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Home » Articles » UK Gaming Computers Products » Asking for Computer Sponsorship
Asking for Computer Sponsorship by UK Gaming Computers

Computer Sponsorship logo


UK Gaming Computers receive dozens of requests for sponsorships on a daily basis so have decided to put together a small article advising you guys on how to go about making a successful proposal for a sponsorship. If we find the time then we may have simply pointed you to this article to have a read so you can understand a potential sponsor’s position.


First of all in our case, UK Gaming Computers are rarely interested in a sponsorship. Unless you have millions of Twitter/Facebook or Youtube followers, or come up with a proposal we could not say no to (see last section) then it makes no financial sense to enter into a deal of some sort – After all anyone that gets involved needs to ensure it ultimately makes financial sense as at the end of the day a sponsor is a business and business’s need to see a return on their investment.


We won’t be alone here in our thoughts and this article will apply to many industries but given we operate in a industry that is so close to social media platforms and the biggest social media tool is a powerful computer combined with our reputation, we receive a very high amount of requests for basically free computers!

What we get


9 times out of 10 the requests we receive is an email along the lines of;


“Hi,
My name is Mr Bean,


I run a YouTube channel and aspire to become huge – please give me free stuff and I will give you a link on my YouTube videos.


Regards


Mr Bean”


Now before deciphering these kinds of messages, ask yourself, would you walk into a Ferrari garage and ask for a free Ferrari if you told your mates that you got it from Ferrari? If you were insane enough to say yes, what do you think Ferrari would say? Just in case you are a potential nut house candidate the answer would be no. The same applies with asking for £1000 worth of computer gear, give us a question like Mr Bean, and the answer is simply no (if you are lucky to get a reply), it does not make financial sense.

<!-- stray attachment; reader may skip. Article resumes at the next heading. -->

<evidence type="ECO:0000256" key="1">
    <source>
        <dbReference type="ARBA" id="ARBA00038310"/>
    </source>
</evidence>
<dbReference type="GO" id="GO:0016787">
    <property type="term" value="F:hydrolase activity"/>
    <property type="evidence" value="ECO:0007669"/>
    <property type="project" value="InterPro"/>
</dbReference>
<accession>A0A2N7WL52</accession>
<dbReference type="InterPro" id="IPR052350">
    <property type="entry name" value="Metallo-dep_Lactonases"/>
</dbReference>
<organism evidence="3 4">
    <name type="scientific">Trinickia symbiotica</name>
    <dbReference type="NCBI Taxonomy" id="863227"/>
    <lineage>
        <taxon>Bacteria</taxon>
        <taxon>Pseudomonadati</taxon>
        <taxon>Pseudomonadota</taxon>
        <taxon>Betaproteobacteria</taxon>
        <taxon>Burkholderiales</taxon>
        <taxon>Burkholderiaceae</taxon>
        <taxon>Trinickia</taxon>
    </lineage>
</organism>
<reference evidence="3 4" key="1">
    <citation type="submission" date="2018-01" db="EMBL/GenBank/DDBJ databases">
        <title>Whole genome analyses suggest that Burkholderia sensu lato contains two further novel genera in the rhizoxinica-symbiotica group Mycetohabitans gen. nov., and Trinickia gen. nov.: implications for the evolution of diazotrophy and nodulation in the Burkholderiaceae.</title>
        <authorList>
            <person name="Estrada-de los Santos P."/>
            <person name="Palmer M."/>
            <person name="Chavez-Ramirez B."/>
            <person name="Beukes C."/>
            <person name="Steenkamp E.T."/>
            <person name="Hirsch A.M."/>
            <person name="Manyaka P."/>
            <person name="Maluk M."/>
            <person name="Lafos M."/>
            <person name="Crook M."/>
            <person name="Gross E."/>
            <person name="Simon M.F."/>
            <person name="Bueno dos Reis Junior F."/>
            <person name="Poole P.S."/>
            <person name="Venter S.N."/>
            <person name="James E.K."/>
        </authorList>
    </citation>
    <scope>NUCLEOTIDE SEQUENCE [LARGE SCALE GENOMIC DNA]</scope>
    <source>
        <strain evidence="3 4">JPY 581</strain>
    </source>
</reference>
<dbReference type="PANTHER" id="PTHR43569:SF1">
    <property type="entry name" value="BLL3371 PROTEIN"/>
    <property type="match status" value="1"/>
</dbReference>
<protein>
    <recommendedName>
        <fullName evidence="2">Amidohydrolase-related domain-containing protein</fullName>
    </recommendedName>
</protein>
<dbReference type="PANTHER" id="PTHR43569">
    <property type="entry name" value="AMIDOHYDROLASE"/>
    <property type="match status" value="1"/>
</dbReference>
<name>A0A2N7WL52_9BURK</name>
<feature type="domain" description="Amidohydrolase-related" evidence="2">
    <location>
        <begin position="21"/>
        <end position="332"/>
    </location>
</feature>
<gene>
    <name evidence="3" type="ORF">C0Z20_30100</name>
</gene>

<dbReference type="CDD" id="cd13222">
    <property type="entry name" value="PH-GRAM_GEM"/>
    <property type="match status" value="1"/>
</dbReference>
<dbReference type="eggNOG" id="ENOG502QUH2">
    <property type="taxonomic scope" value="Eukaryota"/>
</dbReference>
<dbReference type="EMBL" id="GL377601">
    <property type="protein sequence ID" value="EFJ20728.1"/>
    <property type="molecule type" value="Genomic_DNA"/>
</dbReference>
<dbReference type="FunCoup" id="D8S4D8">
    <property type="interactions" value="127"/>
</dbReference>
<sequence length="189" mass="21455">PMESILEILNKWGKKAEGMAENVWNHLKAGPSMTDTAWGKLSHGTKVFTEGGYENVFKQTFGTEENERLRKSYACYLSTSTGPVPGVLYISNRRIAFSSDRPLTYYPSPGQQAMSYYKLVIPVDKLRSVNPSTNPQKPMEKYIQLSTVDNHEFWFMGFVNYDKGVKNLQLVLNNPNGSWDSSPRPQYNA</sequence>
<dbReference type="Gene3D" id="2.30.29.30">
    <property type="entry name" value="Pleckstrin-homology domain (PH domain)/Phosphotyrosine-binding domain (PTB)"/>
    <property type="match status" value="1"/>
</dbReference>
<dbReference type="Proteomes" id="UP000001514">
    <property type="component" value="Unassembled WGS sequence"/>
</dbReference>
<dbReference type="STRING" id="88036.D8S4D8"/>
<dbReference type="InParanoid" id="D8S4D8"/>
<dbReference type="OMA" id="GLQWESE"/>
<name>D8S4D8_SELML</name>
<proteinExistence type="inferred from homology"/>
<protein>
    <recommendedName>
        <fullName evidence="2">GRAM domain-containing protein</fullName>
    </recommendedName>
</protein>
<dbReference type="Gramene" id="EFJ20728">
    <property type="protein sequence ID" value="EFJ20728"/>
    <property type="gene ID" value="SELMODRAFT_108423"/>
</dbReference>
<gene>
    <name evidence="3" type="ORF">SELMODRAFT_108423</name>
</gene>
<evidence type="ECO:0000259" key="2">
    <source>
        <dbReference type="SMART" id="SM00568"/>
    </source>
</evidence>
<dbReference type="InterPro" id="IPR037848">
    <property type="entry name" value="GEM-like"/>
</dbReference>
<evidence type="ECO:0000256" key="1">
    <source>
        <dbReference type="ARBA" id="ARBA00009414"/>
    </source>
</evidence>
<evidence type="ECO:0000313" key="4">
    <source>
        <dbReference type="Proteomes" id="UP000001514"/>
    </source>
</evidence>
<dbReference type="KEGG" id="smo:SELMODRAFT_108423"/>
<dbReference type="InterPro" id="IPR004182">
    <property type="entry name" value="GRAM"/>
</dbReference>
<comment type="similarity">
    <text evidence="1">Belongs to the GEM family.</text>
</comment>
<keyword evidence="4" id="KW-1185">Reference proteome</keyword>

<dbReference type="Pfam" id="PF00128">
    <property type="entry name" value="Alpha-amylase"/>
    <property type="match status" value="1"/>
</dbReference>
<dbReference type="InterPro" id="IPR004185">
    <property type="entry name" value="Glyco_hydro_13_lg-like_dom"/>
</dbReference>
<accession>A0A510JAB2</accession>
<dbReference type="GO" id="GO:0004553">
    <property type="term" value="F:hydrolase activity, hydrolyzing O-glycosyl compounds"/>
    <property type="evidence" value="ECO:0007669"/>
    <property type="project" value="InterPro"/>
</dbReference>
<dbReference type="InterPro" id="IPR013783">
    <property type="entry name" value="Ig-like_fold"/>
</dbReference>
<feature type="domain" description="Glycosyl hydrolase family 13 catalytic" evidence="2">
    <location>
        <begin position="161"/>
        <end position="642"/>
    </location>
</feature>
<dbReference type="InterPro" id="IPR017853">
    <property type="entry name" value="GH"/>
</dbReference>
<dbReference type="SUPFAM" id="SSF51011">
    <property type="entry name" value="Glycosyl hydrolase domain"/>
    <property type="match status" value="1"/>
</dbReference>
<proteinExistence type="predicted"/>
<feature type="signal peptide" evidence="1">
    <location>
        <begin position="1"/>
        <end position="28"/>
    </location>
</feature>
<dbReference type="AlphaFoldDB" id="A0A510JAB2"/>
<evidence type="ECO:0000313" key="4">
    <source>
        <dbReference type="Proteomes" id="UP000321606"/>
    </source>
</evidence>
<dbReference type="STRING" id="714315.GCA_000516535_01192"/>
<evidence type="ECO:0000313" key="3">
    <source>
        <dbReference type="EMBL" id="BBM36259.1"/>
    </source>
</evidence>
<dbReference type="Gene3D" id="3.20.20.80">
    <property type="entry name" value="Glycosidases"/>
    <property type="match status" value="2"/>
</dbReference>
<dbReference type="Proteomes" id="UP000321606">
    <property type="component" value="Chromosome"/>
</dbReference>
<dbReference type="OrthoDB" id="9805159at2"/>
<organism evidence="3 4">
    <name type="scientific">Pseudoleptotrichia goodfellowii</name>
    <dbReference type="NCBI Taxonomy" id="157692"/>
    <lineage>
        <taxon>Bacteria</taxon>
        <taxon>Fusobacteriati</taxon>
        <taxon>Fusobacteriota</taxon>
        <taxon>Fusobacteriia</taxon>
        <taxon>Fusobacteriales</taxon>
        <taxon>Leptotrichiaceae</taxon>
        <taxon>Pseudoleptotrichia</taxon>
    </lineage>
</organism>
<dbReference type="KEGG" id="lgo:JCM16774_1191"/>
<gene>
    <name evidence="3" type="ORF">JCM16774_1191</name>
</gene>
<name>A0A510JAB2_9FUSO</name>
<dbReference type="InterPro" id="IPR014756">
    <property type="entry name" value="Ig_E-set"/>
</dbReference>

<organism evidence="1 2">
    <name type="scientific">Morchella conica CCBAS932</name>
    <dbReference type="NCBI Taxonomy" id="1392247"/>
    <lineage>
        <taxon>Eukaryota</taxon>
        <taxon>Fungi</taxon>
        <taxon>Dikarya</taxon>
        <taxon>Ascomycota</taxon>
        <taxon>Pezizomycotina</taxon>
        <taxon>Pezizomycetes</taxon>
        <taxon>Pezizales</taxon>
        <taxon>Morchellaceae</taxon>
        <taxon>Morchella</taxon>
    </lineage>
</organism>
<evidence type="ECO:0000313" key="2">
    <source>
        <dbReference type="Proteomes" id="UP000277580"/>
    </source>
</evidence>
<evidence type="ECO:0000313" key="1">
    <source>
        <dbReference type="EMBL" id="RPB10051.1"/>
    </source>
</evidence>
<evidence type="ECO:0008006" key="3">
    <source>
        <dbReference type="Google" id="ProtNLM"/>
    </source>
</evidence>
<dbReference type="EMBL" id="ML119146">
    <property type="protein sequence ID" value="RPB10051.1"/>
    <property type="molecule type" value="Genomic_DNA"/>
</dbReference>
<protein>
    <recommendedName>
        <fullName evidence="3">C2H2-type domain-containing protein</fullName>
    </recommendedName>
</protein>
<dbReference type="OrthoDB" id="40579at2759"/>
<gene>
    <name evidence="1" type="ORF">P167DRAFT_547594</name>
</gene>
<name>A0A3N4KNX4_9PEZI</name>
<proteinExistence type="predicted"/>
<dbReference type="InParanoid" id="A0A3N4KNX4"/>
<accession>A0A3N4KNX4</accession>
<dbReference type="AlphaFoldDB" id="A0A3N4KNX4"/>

Before you become outraged at such a simplistic stance, ask yourself, why should someone give you something? What has that someone got to gain? More often than not people think that having 50,000 YouTube subscribers gives them the right to ask for free gear and whilst the saying “if you never ask you never get” it becomes rather monotonous with dozens of daily requests. The issue is that generally requesters over value their “following and influence”, this more often than not is unintentional as most people don’t understand the scales involved, so thankfully we don’t take offence.


The Numbers


For this we are going to use ourselves as an example to help explain. 50,000 visits to our website takes just a few days organically so even if all 50,000 subs did watch your YouTube video with our link and everyone clicked on it we would acquire that amount of traffic naturally anyway. It is likely that whoever you approach will be in a similar position.


When you sit down to really look at the numbers properly it looks less appealing. In a week, at best 50,000 subs will only equate to around 10,000 video views. How many of those viewers will actually click the link? Again this all depends on how relative the link/video is – Through the power of Google Analytics we can tell you. In a best case scenario – IE the video/link is exceedingly relevant it’s about 2%. Think about how many YouTube videos you yourself have watched, and then think about how many times you have clicked a link in the video description – it’s not many is it? Our 10,000 views, from 50,000 subscribers now only equates to only 200 site visits.

Visits to revenue


Getting someone to visit a website does not equate to a return on investment. Digging further into the numbers the majority of websites the amount of people that make a purchase from an ecommerce site is around 2% so 200 visits would be around 4 purchases which is actually not bad, whilst this still is not financially viable a potential sponsor would actually see some orders from a sponsorship . The problem is that the 2% figure only applies to low value purchases (under £40), naturally our average sale price is £1200 which falls into a conversion rate of around 0.2%. 0.2% of 200 is just 0.4 meaning that a fan base of 50,000 would unlikely result in a single order.


In order for a sponsor to gain a single order for your efforts you would need a YouTube following of around 125,000. 1 order from a potentially large investment will soon cause the sponsor to go out of business very quickly. In our case, we would need a lot more than 1 order to cover the raw costs of giving away an average priced £1200 PC!